A Black Voice The Black woman struggles against oppression not only as a result of her race, but also because of her gender. Slavery created the perception of Black inferiority; sexism traces back to the beginning of Western tradition. White men have shaped nearly every aspect of culture, especially literature. Alice Walker infuses her experiences as a Black woman who grew up in Georgia during the Civil Rights era into the themes and characters of her contemporary novels. Walker’s novels communicate the psychology of a Black woman under the Western social order, touch on the “exoticism of Black women” and challenge stereotypes molded by the white men in power (Bobo par.
However, a movement called “womanisim” supported black women writers. Womanisim is different from feminism in many ways, with the main difference being that womanisim celebrates the culture, traditions and the characteristics of blacks. The word womanism was first introduced by the famous writer Alice Walker in her short story in 1979 titled “Coming Apart”. Walker called the wife in her story a womanist (Coleman 2), explaining the extensively at the beginning of her In Search of our Mother’s Garden: Womanist. 1.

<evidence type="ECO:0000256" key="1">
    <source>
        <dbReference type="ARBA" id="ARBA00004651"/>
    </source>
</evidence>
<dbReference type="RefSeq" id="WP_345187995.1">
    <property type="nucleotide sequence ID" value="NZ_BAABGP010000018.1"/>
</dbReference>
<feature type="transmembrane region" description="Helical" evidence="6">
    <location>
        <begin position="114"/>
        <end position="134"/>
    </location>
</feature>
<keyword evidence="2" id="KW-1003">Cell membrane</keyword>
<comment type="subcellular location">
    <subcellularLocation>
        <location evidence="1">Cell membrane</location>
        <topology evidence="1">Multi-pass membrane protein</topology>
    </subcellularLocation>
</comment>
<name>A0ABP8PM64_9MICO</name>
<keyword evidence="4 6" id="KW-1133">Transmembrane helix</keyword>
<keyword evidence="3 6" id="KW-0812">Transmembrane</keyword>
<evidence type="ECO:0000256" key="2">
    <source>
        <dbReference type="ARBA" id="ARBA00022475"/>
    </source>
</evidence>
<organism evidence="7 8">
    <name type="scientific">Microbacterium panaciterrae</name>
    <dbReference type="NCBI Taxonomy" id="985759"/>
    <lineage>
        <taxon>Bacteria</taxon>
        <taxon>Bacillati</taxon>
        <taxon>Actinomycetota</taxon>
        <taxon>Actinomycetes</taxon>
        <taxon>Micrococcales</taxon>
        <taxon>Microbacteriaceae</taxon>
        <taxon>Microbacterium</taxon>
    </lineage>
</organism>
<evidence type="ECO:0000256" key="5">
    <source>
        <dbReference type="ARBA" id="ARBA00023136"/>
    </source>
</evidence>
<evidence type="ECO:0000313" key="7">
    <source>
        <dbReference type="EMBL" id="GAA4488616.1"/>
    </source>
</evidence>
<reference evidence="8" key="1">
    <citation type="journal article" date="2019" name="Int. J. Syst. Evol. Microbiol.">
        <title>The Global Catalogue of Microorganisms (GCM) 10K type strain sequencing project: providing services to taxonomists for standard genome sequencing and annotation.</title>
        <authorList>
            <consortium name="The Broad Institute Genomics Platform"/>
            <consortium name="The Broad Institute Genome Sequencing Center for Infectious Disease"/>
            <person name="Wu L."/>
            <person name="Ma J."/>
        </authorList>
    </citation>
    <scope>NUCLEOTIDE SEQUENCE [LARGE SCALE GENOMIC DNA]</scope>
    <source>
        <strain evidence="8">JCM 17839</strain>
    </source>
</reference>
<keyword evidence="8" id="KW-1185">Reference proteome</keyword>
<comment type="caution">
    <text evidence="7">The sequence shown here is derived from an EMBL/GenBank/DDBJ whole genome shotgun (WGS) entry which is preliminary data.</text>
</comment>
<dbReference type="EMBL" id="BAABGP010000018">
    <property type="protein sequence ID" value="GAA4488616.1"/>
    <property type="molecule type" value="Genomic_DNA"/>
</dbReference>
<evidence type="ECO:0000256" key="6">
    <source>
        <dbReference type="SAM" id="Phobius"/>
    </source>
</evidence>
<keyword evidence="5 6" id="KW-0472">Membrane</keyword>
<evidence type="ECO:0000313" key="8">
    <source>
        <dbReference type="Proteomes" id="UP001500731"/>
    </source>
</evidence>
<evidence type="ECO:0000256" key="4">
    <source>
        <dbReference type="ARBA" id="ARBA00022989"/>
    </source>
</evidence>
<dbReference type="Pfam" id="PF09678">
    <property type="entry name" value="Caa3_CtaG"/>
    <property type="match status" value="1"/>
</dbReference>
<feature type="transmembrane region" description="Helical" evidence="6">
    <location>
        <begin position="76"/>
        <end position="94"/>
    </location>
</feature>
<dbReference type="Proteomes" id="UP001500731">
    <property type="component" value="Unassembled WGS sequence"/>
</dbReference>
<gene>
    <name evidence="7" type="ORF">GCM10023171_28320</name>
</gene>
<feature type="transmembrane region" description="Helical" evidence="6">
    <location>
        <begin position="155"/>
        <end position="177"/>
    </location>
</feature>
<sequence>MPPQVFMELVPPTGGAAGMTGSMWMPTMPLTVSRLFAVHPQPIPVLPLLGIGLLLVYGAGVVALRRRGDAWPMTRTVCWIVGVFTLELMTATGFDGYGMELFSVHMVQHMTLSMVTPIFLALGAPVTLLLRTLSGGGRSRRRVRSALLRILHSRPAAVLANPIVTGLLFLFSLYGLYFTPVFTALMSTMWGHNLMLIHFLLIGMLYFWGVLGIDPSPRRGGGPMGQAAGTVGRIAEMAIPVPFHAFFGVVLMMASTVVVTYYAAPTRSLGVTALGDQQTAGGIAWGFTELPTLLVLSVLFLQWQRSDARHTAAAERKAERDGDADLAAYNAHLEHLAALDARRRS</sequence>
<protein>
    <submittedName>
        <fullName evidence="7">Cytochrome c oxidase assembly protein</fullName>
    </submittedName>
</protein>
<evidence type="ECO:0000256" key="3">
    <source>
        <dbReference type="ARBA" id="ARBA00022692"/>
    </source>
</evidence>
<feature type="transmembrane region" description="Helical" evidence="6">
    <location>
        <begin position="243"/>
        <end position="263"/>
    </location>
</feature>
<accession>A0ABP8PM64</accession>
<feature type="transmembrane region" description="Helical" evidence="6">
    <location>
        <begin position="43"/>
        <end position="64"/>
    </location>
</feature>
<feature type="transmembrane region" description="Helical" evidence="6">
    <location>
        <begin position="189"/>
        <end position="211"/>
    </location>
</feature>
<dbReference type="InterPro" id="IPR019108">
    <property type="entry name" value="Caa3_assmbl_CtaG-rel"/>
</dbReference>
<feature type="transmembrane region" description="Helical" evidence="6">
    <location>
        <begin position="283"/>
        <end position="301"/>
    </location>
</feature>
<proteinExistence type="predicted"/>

Bibliography Bradley, David. “Novelist Alice Walker: Telling the Black Woman’s Story.” New York Times Magazine 8 Jan. 1984: 24-37. Dieke, Ikenna. Critical Essays on Alice Walker. Westport: Greenwood Press,1999.
Black Women in America: an Historical Encyclopedia. Ed. Darlene Clark Hine, Elsa Barkley Brown, Rosalyn Terborg-Penn. Brooklyn, N.Y.: Carlson Pub., 1993. "Voices From the Gaps -- Women Writers of Color."
In Hey Girl, Am I More Than My Hair? : African American Women and Their Struggles with Beauty, Body Image, and Hair Tracey Owen Patton provides a historical review on the emergence of black stereotypes, elaborating on how black women earned the status of inferiority. Black women are held to the Eurocentric expectations, causing these adverse perceptions to evolve from the created principle that white women are the only defining archetypes of beauty (Patton 26). The societal practice of comparing black women to white women sheds a negative light on the black female community, leading to the manife... ... middle of paper ... ...ale’s image is still being felt today, which can be clearly seen through the comment on my acquaintance. I am grateful for artists like Maya Angelou and Kara Walker for protesting the perceptions of black females and working to transform them.
Carole Boyce Davies and Anne Adams Graves. Trenton, NJ: African World Press, 1986. 161-71. Carole Boyce, and Elaine Savory Fido. "African Women Writers: Toward a Literary History."
Their involvement in various Women's Groups has also helped to create a better image for black women. Throughout their lives, they have shown that whatever obstacles a good black woman may face, you can never keep her down! Bibliography Cooper, Anna J. A Voice From the South. New York: Oxford University Press, 1988.
Drumgoold, Kate. A Slave Girl’s Story: Being and Autobiography of Kate Drumgoold. Six Women's Slave Narratives. Edited by William L. Andrews. Oxford: Oxford University Press, Inc., 1988.